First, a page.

Blues sticking with Allen in Game 5 against Sharks

St. Louis Blues' Paul Stastny (26) is defended by San Jose Sharks' Marc-Edouard Vlasic (44) during Game 4 of the NHL hockey Stanley Cup Western Conference final May 21, 2016. (AP Photo/Marcio Jose Sanchez)

The St. Louis Blues are sticking with goalie Jake Allen in Game 5 of the Western Conference final against the San Jose Sharks.

It's not a huge surprise considering how well the Blues played after the goalie switch. They're coming off perhaps their best game of the postseason, a convincing 6-3 victory that knotted the series at two games heading into Monday night's game.

Coach Ken Hitchcock switched to Allen to give the team a "jolt" because it was becoming overly reliant on Brian Elliott. He didn't care if it was viewed as a goalie controversy.

"We needed to play harder for a goalie," Hitchcock said. "It didn't matter if it was Ells or Jake or whatever."

Hitchcock kept quiet about other potential roster issues, saying he'd have updates on captain David Backes and rookie Robby Fabbri on game day.

Both have been major reasons the Blues are in their first conference final since 2001, Fabbri with 14 points and Backes with seven goals and 13 points.

Sharks coach Peter DeBoer expects a bounce-back effort in Game 5 without making lineup changes.

"You know what, we've played some really good hockey in the last two or three weeks," DeBoer said. "I think we can fix it without having to take those type of measures."

But DeBoer added he'd "sleep on it."

Allen and Elliott basically split duties during the regular season, each playing long stretches because the other was injured. Allen was ready when the call came and made 31 saves in Game 4.

"I've been sort of letting him do his thing the first three series," Allen said. "Hitch told me to go get 'em. It's my chance now."

Allen started all six games in the Blues' first-round loss to Minnesota last spring. He learned from that experience not to think he had to be extra special.

"I think I came in last year a little bit antsy," Allen said. "I think this year we just realize it's honestly another hockey game. Be yourself, play your game, what we've done all year will bring success."

The Blues ended a scoreless drought of 156:59 with two first-period goals and poured it on in Game 4, easing any pressure Allen might have been feeling. The scoring matched their high for the playoffs in a 6-1 Game 7 victory at Dallas.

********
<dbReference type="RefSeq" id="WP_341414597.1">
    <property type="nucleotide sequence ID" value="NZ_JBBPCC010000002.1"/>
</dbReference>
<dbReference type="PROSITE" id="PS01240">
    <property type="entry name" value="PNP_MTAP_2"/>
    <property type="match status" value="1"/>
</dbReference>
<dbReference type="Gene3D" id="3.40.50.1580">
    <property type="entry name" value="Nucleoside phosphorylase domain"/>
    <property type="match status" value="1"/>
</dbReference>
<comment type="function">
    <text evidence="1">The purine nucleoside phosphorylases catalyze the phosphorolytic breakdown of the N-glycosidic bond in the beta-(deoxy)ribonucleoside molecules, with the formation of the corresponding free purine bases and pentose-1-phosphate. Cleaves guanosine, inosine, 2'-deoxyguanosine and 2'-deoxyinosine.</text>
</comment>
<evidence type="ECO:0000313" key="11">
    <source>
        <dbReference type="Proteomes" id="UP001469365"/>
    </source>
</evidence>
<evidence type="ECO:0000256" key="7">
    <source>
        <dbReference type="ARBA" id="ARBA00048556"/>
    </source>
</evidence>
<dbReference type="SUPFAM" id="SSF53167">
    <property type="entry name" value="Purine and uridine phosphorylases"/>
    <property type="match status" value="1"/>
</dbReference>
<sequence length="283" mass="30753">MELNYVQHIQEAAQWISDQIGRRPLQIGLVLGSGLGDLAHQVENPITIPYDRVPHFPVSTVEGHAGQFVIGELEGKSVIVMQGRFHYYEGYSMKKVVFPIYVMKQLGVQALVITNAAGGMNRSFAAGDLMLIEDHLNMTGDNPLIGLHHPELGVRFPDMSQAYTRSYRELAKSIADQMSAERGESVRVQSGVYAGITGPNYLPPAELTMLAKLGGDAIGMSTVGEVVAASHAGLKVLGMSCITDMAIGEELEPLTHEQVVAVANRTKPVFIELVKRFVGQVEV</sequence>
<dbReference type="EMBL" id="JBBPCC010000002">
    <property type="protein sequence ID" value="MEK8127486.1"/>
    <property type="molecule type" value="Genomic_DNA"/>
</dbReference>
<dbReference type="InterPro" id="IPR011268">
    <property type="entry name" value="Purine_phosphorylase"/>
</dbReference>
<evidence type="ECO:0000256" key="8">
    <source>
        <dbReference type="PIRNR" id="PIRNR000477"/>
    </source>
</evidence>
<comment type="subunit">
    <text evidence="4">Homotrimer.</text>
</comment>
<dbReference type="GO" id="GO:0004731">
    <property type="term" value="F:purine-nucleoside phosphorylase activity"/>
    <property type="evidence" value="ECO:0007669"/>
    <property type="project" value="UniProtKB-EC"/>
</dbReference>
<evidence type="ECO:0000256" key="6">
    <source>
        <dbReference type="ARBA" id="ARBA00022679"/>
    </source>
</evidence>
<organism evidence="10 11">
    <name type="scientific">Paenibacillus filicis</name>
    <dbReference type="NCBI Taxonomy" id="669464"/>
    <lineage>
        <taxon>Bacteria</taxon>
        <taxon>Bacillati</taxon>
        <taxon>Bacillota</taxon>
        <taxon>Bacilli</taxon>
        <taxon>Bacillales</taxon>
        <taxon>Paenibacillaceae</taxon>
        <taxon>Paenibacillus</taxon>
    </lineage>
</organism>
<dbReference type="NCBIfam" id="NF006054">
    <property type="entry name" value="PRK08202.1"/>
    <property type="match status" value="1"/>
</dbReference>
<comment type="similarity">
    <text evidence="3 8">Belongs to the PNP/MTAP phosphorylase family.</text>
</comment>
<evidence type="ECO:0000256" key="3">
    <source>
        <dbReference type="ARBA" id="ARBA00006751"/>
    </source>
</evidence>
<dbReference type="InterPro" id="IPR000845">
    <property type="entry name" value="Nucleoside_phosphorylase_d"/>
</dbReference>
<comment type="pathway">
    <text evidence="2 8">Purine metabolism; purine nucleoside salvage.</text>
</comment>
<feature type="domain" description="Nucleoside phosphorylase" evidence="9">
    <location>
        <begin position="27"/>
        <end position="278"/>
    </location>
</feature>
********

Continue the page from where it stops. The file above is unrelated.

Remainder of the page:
"We knew we had so much more in us to give," Allen said. "If it was the other way around, and we were playing phenomenal and we still weren't finding ways to win, then maybe that's another story."

Backes didn't play the final two periods on Saturday night. Fabbri had just two shifts in the third period after getting shaken up on a hit by Tommy Wingels.

Forward Paul Stastny was entering the ice just after Fabbri was hit and didn't see it, but didn't think Blues players were too riled about it.

"I mean playoff time, you know you're always going to get hit when you have the puck or when you move the puck, a second or two after," Stastny said. "That's just how it is - we do the same thing to them, they do the same thing to us."

Before they stumbled in an opportunity to seize control of the series, the Sharks had been dominant. DeBoer anticipates a highly motivated roster for Game 5.

"You know, missed opportunity," DeBoer said. "They want to make it right."

Martin Jones is the franchise's first goalie to post consecutive playoff shutouts. He struggled under the Blues' pressure and was lifted for the first time in the postseason after allowing four goals on 19 shots in Game 4.

"They scored a couple goals," Jones said. "You don't like it, but you move on. You get ready for the next one."

Forward Logan Couture said when the Sharks have had setbacks this season they've always found a way to "push back."

"We know in our room we didn't play well at all," Couture said. "We made a lot of mistakes that we haven't been making throughout these playoffs, but Game 5 is a new opportunity for us."
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